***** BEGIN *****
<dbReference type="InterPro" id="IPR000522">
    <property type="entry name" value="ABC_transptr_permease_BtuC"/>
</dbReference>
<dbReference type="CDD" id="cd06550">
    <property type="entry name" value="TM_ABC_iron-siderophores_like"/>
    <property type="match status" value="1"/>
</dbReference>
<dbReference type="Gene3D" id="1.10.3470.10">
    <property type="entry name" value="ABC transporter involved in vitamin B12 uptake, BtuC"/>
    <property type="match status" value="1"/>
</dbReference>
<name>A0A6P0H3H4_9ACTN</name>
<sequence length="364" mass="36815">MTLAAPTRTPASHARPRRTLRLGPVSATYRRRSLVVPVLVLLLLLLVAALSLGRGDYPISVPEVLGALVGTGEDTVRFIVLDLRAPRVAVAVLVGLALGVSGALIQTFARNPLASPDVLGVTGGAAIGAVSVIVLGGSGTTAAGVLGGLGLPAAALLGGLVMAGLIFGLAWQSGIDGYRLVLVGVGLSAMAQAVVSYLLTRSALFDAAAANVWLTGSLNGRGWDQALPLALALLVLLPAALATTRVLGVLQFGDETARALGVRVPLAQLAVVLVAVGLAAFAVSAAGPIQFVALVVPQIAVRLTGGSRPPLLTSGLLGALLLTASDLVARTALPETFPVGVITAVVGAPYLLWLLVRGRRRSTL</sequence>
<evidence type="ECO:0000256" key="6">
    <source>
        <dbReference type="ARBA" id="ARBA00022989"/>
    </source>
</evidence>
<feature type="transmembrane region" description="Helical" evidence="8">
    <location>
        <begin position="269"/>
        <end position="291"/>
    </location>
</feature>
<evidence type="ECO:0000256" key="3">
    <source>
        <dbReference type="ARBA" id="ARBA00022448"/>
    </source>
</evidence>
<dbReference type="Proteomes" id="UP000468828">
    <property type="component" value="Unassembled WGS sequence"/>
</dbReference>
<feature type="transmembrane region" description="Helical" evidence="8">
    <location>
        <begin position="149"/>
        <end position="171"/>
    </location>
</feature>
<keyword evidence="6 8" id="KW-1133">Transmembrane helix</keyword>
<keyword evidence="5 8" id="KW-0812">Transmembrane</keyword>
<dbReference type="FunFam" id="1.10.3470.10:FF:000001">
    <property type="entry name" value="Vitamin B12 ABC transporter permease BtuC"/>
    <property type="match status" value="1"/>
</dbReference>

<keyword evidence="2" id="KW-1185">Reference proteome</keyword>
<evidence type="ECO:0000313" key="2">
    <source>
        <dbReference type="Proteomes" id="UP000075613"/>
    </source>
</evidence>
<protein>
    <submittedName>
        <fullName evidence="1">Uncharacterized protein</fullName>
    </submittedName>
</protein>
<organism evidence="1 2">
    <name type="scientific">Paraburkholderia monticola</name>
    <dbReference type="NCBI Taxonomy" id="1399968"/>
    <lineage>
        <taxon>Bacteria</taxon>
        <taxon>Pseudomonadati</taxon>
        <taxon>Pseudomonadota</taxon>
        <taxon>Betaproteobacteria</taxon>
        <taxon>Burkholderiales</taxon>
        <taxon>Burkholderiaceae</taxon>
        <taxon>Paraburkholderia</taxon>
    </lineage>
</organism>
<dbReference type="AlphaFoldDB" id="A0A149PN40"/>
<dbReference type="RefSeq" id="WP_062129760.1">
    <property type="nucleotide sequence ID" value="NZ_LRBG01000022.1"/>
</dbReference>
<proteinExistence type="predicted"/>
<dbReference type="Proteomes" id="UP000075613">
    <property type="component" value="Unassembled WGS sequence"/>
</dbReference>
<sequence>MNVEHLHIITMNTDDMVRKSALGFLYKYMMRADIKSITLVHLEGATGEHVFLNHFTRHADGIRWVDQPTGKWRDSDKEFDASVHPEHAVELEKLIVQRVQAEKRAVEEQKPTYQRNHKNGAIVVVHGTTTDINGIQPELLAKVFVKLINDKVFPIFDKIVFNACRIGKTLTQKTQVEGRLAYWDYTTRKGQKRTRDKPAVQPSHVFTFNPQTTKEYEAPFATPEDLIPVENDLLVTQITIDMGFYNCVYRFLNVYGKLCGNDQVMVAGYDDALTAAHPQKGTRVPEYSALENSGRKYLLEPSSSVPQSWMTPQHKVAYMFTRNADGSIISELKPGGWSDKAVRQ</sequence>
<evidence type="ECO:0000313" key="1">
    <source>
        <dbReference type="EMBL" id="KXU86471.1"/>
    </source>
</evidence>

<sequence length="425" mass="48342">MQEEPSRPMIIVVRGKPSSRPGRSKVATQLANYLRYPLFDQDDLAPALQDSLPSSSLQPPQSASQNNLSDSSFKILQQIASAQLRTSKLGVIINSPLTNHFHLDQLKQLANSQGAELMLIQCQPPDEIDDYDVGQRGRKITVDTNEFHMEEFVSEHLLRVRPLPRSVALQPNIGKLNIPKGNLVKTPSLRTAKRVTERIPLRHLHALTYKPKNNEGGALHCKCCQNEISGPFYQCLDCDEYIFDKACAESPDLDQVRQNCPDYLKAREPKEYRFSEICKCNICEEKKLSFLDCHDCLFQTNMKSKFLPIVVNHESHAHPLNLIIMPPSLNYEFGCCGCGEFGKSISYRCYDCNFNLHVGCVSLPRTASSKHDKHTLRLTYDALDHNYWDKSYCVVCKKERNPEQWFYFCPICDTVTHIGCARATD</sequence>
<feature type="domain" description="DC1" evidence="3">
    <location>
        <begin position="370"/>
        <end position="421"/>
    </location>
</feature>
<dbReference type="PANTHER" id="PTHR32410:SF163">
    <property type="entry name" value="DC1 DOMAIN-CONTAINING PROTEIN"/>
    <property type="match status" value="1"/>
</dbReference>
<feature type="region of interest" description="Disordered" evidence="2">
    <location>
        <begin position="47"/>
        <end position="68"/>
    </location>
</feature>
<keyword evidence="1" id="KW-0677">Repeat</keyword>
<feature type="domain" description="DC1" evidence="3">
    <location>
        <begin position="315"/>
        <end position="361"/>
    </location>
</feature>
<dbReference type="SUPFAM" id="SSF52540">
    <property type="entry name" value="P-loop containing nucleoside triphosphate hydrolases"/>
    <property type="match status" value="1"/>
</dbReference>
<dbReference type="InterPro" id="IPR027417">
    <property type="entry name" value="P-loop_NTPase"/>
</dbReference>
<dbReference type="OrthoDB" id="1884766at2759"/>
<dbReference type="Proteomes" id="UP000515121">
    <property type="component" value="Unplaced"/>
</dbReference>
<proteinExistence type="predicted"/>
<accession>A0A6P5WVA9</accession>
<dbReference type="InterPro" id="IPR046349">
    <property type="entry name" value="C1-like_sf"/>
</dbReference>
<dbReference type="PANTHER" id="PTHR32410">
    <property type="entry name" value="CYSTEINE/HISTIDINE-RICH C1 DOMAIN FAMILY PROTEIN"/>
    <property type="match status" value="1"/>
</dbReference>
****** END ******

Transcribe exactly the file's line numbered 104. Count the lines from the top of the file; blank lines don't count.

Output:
        <end position="361"/>